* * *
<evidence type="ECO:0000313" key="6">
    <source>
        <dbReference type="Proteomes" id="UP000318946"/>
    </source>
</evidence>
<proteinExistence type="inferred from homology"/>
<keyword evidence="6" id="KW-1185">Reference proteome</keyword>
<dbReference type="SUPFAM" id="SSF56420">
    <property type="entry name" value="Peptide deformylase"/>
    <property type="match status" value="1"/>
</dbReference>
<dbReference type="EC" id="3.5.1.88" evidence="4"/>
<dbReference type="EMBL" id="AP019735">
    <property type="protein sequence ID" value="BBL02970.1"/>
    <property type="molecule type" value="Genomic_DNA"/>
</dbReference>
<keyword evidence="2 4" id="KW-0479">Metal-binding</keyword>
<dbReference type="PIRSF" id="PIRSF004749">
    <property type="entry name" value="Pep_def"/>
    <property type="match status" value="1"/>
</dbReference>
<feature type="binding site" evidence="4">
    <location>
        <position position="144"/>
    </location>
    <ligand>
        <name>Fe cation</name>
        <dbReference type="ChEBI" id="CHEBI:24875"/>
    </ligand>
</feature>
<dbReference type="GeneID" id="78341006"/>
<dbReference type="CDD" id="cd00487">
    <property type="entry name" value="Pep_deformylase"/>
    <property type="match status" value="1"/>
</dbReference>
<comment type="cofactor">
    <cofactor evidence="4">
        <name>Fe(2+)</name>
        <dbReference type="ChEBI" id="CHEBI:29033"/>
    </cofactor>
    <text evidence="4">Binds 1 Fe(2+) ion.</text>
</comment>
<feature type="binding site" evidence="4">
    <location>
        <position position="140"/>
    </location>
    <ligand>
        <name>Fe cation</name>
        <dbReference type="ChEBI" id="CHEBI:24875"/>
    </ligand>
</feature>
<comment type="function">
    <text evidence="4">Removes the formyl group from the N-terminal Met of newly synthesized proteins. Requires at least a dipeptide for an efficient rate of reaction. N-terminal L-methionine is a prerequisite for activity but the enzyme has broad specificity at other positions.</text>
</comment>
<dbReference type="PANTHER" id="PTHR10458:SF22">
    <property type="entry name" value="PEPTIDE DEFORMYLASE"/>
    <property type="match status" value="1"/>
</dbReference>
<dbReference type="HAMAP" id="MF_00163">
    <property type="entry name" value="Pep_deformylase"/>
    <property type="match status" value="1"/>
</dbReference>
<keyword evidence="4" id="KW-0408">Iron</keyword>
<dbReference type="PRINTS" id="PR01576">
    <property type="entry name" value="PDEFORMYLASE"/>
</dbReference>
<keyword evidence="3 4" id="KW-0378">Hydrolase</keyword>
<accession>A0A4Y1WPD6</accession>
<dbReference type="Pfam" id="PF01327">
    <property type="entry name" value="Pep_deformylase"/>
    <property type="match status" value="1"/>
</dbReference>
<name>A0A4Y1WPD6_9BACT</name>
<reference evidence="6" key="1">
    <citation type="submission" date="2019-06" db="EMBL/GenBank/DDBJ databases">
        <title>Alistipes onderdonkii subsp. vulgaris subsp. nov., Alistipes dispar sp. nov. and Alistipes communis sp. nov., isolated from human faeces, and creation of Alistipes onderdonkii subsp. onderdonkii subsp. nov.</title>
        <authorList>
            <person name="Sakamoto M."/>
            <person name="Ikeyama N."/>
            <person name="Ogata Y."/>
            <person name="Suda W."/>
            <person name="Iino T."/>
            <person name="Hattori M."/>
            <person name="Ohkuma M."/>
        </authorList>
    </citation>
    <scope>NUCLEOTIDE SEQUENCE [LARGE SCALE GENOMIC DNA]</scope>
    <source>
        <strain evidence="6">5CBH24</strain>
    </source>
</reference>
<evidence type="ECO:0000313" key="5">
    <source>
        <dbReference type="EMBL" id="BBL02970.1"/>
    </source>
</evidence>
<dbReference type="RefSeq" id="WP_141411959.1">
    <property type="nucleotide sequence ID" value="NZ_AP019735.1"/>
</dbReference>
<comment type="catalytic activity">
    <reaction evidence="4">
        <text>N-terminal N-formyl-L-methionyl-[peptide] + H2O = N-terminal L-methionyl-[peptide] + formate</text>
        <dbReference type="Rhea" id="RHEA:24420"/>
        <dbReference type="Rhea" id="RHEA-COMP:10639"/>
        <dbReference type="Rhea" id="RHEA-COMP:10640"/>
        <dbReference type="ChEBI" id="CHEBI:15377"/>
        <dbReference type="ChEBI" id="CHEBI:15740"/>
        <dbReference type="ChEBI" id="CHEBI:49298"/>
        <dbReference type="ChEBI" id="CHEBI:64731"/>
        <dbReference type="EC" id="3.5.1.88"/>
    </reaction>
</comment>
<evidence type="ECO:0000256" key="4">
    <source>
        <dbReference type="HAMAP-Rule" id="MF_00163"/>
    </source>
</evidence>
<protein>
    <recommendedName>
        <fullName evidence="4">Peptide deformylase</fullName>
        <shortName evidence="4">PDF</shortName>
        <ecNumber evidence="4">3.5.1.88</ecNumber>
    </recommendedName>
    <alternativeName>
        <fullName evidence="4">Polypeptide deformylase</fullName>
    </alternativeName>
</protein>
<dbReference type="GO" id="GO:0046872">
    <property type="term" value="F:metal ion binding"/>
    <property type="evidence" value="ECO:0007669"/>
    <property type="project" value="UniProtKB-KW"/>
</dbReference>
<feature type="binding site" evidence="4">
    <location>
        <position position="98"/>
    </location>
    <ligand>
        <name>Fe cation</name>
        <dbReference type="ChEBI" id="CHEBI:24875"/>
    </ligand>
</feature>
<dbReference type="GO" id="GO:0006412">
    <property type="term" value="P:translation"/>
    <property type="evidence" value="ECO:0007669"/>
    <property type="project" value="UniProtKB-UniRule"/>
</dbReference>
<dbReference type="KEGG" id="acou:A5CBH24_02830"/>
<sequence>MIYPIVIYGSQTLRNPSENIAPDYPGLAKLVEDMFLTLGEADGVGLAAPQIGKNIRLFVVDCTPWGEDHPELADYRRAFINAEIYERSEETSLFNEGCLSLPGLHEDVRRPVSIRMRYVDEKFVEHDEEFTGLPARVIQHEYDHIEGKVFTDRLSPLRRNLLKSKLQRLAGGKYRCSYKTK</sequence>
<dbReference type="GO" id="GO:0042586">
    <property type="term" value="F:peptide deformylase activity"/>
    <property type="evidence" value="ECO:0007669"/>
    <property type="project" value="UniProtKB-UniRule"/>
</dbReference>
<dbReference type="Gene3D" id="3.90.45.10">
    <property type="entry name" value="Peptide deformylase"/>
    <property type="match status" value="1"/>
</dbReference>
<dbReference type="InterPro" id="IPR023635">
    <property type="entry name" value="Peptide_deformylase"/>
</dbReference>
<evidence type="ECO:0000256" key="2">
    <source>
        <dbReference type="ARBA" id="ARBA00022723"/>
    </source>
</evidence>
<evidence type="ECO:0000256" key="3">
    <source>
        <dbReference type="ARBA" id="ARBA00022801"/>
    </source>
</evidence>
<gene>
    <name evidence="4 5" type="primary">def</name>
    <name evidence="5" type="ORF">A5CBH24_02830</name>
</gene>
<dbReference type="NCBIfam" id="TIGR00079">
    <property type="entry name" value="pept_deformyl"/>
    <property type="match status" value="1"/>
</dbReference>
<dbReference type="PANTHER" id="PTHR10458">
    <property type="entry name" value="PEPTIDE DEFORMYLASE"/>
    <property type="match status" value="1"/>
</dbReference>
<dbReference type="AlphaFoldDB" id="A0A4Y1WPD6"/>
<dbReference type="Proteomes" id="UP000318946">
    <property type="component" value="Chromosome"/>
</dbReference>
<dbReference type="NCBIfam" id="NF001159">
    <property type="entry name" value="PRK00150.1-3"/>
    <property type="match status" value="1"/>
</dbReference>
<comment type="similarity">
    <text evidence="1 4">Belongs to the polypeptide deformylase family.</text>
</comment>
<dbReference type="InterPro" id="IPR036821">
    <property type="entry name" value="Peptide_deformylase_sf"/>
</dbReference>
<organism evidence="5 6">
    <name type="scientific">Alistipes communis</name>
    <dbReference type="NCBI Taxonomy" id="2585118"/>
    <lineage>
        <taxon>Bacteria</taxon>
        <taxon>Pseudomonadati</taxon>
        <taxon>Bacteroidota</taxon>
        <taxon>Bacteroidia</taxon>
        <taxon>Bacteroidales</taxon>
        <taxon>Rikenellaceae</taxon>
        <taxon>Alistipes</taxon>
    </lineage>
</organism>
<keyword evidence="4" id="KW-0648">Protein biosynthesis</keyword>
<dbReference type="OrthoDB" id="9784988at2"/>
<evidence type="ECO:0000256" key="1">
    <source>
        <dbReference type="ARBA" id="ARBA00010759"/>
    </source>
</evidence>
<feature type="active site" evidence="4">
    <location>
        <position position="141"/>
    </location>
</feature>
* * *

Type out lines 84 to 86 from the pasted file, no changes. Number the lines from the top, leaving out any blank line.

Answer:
            <person name="Ohkuma M."/>
        </authorList>
    </citation>